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Electronic Colloquium on Computational Complexity

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Phuong Nguyen

Bounded Reverse Mathematics


Graduate Department of Computer Science, University of Toronto 2008

First we provide a unified framework for developing theories of Bounded Arithmetic that are associated with uniform classes inside polytime (P) in the same way that Buss's theory S_21 is associated with P. We obtain finitely axiomatized theories many of which turn out to be equivalent to a number of existing systems. By formalizing the proof of Barrington's Theorem (that the functions computable by polynomial-size bounded-width branching programs are precisely functions computable in ALogTime, or equivalently NC1) we prove one such equivalence between the theories associated with ALogTime, solving a problem that remains open in [Arai 2000, Pitt 2000]. Our theories demonstrate an advantage of the simplicity of Zambella's two-sorted setting for small theories of Bounded Arithmetic. Then we give the first definitions for the relativizations of small classes such as NC1, L, NL that preserve their inclusion order. Separating these relativized classes is shown to be as hard as separating the corresponding non-relativized classes. Our framework also allows us to obtain relativized theories that characterize the newly defined relativized classes. Finally we formalize and prove a number of mathematical theorems in our theories. In particular, we prove the discrete versions of the Jordan Curve Theorem in the theories V0 and V0(2), and establish some facts about the distribution of prime numbers in the theory VTC0. Our V0- and V0(2)-proofs improve a number of existing upper bounds for the propositional complexity of combinatorial principles related to grid graphs. Overall, this thesis is a contribution to Bounded Reverse Mathematics, a theme whose purpose is to formalize and prove (discrete versions of) mathematical theorems in the weakest possible theories of bounded arithmetic.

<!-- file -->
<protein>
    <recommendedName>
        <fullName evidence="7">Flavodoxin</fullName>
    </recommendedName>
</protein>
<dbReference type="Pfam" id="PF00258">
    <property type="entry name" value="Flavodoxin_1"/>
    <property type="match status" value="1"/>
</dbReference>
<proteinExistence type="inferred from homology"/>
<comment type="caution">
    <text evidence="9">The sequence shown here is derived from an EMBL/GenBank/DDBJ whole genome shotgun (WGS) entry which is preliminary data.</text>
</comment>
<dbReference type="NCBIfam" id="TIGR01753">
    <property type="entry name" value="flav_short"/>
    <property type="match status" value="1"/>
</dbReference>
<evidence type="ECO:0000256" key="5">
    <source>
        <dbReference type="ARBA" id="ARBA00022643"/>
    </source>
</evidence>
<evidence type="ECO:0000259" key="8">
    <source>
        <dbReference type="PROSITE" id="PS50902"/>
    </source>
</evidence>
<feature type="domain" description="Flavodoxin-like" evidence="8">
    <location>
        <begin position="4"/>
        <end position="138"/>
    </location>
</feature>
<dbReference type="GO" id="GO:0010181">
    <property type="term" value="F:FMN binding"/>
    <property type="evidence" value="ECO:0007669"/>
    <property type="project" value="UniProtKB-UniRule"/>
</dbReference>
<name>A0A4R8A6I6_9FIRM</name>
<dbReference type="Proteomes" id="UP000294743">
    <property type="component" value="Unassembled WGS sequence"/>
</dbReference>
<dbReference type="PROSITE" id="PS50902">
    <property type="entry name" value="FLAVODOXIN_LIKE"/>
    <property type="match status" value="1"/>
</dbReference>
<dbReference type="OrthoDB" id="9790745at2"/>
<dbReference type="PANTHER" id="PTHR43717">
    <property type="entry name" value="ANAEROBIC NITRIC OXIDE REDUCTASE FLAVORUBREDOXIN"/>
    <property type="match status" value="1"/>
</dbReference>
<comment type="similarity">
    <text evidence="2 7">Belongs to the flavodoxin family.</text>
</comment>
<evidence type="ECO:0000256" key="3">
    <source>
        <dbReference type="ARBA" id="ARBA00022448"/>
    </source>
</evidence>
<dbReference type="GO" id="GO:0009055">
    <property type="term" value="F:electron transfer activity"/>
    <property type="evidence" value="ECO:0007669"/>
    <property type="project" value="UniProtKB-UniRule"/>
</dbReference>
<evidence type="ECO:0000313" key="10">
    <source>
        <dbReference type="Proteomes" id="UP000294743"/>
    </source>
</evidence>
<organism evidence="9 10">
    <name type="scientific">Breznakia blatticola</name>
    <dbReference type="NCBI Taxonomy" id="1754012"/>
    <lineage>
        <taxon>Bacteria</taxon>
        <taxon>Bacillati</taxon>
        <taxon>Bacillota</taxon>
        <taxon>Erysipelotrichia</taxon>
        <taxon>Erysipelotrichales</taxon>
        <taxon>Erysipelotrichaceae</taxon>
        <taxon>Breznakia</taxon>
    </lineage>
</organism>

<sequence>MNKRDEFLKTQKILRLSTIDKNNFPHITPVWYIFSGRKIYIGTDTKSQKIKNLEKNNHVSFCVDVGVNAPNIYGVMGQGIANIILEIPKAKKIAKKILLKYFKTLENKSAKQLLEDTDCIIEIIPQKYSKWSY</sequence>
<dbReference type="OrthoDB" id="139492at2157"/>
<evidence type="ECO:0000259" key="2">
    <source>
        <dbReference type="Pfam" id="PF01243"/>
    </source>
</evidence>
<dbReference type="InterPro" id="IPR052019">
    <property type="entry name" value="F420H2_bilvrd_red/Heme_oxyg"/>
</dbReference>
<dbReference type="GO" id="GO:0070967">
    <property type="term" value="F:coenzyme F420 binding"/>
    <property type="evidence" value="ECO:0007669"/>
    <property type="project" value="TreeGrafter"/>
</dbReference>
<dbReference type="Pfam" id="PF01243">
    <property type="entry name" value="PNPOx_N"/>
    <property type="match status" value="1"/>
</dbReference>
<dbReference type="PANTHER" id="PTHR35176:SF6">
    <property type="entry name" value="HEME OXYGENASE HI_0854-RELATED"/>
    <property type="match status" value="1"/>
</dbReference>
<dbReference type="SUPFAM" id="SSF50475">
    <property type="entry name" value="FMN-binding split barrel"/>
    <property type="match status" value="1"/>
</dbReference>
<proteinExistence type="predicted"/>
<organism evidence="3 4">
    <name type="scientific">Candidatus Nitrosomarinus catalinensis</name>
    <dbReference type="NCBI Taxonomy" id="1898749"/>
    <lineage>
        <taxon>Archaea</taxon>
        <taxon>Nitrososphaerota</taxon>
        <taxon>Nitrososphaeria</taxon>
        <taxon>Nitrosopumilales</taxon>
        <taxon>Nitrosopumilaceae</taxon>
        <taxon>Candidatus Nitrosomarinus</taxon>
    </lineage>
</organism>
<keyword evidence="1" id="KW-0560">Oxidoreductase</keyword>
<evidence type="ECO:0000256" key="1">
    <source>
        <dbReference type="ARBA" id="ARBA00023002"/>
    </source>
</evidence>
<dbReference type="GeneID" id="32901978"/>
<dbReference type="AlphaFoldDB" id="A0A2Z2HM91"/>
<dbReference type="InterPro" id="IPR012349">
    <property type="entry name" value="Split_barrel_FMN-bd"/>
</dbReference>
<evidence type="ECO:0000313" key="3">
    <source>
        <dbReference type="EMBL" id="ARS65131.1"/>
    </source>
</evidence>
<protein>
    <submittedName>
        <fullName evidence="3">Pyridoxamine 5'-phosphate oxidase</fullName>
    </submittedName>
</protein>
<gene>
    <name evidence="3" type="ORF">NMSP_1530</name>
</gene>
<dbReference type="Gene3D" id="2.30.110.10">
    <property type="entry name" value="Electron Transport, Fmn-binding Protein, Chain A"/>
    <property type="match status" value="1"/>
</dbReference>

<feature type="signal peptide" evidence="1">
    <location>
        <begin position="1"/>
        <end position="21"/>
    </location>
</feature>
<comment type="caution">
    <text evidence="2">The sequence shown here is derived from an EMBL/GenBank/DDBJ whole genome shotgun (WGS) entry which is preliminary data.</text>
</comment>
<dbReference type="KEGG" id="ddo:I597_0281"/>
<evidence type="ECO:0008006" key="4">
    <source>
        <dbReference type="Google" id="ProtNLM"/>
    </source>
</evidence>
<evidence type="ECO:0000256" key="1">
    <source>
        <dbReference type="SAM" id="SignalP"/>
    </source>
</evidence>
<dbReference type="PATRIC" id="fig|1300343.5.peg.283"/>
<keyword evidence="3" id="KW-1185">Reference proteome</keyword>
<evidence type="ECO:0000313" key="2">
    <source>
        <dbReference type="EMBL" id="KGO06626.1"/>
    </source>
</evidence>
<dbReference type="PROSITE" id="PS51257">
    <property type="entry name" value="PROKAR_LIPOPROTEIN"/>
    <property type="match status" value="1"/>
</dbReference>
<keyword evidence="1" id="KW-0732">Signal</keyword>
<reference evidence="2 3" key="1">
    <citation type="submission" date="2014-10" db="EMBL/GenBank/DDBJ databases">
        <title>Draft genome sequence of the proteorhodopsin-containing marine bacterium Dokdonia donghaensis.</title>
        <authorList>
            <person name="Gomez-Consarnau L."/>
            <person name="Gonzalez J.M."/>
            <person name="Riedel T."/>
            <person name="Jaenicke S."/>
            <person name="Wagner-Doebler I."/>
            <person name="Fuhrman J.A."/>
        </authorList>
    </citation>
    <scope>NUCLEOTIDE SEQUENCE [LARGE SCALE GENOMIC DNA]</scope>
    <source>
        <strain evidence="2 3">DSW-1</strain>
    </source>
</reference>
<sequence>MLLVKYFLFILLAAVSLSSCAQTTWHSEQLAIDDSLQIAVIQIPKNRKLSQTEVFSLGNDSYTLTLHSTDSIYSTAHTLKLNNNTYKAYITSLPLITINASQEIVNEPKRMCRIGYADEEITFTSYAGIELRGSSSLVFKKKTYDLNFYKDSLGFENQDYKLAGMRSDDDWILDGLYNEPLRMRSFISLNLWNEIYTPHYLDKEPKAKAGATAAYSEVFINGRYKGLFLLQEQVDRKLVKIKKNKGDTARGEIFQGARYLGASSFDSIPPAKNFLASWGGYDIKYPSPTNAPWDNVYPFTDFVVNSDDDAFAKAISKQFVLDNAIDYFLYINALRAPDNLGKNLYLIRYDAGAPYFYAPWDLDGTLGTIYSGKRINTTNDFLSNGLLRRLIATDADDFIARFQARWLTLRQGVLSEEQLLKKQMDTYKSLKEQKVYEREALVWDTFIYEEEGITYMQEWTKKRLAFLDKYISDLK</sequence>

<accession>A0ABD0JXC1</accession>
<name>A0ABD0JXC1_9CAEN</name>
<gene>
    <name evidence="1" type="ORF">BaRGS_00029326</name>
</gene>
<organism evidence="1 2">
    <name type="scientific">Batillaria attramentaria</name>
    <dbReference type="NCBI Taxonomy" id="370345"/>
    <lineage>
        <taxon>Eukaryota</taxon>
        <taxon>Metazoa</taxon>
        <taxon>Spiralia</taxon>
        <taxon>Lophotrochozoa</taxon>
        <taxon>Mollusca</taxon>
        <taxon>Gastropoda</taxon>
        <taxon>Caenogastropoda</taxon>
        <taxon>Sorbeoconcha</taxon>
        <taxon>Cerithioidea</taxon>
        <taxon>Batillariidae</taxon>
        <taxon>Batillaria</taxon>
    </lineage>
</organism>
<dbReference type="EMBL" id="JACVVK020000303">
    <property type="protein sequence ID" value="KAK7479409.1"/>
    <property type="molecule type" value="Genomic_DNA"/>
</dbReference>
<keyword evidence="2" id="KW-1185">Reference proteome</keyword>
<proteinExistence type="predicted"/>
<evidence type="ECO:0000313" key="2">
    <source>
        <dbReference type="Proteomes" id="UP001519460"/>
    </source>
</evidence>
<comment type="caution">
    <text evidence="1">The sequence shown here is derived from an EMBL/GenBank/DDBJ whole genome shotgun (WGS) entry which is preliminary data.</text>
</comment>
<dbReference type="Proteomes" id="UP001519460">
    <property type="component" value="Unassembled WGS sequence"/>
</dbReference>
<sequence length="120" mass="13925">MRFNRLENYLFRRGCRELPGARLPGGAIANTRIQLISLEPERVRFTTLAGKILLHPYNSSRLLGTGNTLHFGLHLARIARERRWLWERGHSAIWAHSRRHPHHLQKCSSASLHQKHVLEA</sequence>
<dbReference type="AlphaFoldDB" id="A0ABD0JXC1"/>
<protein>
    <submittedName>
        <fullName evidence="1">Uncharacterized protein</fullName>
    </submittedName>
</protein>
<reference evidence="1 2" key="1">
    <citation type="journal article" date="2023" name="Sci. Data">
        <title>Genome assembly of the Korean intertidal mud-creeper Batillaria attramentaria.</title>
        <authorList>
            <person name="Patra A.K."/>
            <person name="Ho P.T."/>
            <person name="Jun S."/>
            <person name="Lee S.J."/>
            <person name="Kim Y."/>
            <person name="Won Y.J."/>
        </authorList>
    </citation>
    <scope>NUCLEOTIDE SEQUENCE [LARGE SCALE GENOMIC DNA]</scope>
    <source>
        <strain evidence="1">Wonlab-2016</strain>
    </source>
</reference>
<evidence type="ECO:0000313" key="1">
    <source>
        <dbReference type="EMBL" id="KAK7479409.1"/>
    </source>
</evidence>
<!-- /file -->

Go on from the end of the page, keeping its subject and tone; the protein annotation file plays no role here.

Table of Contents
  1. Introduction
  2. Preliminaries
  3. Theories for Small Classes
  4. Some Function Algebras
  5. The RSUV Isomorphism between VNC1 and QALV
  6. Theories for Relativized Classes
  7. The Discrete Jordan Curve Theorem
  8. Distribution of Prime Numbers
  9. Conclusion

ISSN 1433-8092 | Imprint